So today, Mac approaches this new batch of debris, his eyes narrow with suspicion. He kneels on the ground and begins inspecting the material. The metal is too heavy to have blown across from the airfield. It dawns on Mac that he could be looking at the wreckage of a UFO. Mac loads the debris into his truck and drives off.
The following day, July 7th, Mac drives to the nearby town of Roswell. He walks into the police precinct and greets Sheriff George Wilcox, telling him that he has something in his truck that might be of interest and he wants to bring it inside.
Moments later, Mac and Sheriff Wilcox are standing in the office, staring at the debris sitting on the desk. Wilcox wonders “what is it?” And Mac tells him his theory – it’s debris from a crashed extra-terrestrial vessel, an unidentified flying object, a “flying saucer”.
Sheriff Wilcox scratches his head. Mac’s story is far-fetched, but the Sheriff Wilcox doesn’t want to take any chances. So he picks up the phone and dials.
Major Jesse Marcel is sitting behind his desk in the Roswell Army Airfield. Hearing somebody clear their throat, Marcel glances up to see a young private standing in front of him. Stuttering, the private explains that he’s just received a phone call from the local sheriff, reporting the discovery of some unidentified debris on a nearby ranch. The sheriff wants Major Marcel to go down to the station and investigate.
Marcel sighs. This hardly seems like military business. Last year, Marcel was in the south Pacific, testing the nuclear bomb. And now, he’s in New Mexico picking up trash. But despite his vexation, Marcel turns up at the sheriff’s office just a few hours later. He briefly examines the debris and admits it’s irregular. Like all military personnel in 1947, Marcel is highly suspicious of anything that could be a Soviet weapon or surveillance device. The Cold War is in full swing, and paranoia is on the rise. So, Marcel decides to confiscate the materials immediately.
But not before began to spread around town. Soon enough, the local press has picked up the story. And the following day, the front cover of the Roswell Daily Record is splashed with the headline: “Air Force Captures Flying Saucer on Ranch!”
Meanwhile, Marcel arrives at the airfield with the debris loaded into a bag. He shows it to the base commander who reports the finding to his superior, General Roger Ramey at Fort Worth Airfield in Texas. The UFO discovery gradually makes its way up the chain of command. And within hours, Major Marcel boards a plane to Fort Worth.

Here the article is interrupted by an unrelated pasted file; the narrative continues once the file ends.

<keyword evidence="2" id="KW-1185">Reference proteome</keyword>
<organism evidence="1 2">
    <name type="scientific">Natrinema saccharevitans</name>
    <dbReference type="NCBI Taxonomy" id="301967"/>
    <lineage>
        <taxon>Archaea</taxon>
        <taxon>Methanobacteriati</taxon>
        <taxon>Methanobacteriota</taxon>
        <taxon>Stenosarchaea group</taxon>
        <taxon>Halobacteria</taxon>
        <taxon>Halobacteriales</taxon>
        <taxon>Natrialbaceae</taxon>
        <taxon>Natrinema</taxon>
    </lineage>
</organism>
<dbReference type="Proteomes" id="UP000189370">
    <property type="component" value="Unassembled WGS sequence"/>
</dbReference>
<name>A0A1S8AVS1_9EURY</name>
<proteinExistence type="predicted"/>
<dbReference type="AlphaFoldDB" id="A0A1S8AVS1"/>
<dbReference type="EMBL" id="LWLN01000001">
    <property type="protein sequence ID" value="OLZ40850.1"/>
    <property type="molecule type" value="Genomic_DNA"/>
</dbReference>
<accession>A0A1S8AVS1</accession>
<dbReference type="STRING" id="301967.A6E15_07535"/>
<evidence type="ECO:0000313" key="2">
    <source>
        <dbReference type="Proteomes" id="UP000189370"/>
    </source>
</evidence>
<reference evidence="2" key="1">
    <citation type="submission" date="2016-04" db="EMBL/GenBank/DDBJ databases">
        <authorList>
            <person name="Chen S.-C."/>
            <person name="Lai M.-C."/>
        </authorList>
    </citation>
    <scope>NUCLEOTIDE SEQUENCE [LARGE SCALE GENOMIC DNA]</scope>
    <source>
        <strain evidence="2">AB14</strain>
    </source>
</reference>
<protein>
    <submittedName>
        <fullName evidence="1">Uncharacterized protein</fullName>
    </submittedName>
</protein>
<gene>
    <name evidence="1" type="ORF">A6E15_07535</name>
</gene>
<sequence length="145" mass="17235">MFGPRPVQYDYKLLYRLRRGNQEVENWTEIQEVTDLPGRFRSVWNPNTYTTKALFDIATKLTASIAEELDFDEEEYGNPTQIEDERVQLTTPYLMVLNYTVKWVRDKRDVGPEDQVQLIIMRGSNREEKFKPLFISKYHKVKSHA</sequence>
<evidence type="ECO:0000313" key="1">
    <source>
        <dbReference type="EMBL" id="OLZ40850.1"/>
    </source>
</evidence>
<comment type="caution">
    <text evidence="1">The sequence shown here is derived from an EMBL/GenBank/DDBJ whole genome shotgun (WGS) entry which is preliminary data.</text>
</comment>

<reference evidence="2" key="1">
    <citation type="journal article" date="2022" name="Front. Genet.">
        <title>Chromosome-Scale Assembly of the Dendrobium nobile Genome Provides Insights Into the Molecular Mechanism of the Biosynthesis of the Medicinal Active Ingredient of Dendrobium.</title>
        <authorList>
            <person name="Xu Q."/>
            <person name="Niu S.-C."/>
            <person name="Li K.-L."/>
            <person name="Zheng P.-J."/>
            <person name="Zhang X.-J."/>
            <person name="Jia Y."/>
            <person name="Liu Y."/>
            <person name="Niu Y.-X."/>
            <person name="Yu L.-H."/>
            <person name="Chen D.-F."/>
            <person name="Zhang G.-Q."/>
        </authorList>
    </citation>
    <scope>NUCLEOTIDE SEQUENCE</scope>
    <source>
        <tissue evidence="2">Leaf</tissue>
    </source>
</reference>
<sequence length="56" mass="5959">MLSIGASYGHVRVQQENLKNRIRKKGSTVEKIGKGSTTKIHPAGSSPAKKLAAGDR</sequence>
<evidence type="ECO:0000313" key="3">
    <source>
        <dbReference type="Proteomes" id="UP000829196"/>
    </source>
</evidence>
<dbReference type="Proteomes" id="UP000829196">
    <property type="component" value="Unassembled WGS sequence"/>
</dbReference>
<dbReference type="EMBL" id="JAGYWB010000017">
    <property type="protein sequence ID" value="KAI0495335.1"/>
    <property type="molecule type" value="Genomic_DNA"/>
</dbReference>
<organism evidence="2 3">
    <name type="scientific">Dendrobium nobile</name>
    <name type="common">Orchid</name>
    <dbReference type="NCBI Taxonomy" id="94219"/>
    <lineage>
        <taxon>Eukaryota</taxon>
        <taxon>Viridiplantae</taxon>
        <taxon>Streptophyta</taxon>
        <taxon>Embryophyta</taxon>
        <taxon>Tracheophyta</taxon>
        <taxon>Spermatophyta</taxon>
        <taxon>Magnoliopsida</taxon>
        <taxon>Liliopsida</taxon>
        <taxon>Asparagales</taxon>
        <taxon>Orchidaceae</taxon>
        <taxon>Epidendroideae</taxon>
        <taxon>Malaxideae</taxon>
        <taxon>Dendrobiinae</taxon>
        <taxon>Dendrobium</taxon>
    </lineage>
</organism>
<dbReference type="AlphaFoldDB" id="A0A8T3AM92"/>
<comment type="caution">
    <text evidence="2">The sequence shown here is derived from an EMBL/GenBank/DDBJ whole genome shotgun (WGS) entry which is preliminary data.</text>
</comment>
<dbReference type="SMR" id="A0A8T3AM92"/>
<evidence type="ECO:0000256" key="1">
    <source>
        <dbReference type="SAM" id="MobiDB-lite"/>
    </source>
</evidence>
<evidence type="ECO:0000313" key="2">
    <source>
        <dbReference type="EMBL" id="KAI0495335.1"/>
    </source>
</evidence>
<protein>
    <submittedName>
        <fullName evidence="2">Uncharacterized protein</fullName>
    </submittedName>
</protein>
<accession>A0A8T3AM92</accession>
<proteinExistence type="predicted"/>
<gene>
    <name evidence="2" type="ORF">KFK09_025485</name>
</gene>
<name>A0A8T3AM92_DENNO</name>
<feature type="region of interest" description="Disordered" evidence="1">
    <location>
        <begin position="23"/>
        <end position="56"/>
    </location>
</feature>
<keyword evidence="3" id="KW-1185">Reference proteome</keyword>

When he lands, Marcel disembarks and salutes General Ramey, who stands on the runway, his arms folded. Ramey is a tough, no-nonsense military man. If this debris is Soviet in origin, Ramey thinks, then the Russians will pay a heavy price. But as Marcel removes the debris from the bag, Ramey stares at it, and looks at Marcel with disdain and snarls: “it’s a goddamn weather balloon.”
The military will quickly issue a press release explaining that the alleged Roswell UFO was nothing more than an instrument used to gauge wind pressure. But despite their best attempts to quell national paranoia about UFOs, the American public will continue to report sightings of flying saucers, ultimately forcing the military to step in – and try to put an end to the conspiracies once and for all.
Act Two: A Question of National Security
It’s the spring of 1948 in Columbus, Ohio; one year after the Roswell incident.
An astronomy professor at Ohio State University stands in an empty lecture theater, wiping the blackboard clean after another poorly-attended seminar. Dr. J. Allen Hynek is thirty-seven years old. The studious and introverted academic is well on his way to tenure here at Ohio State. But recently, Dr. Hynek has been feeling disillusioned with teaching. His students just don’t share his passion for astronomy, and Dr. Hynek has started to wonder if he made a mistake entering academia.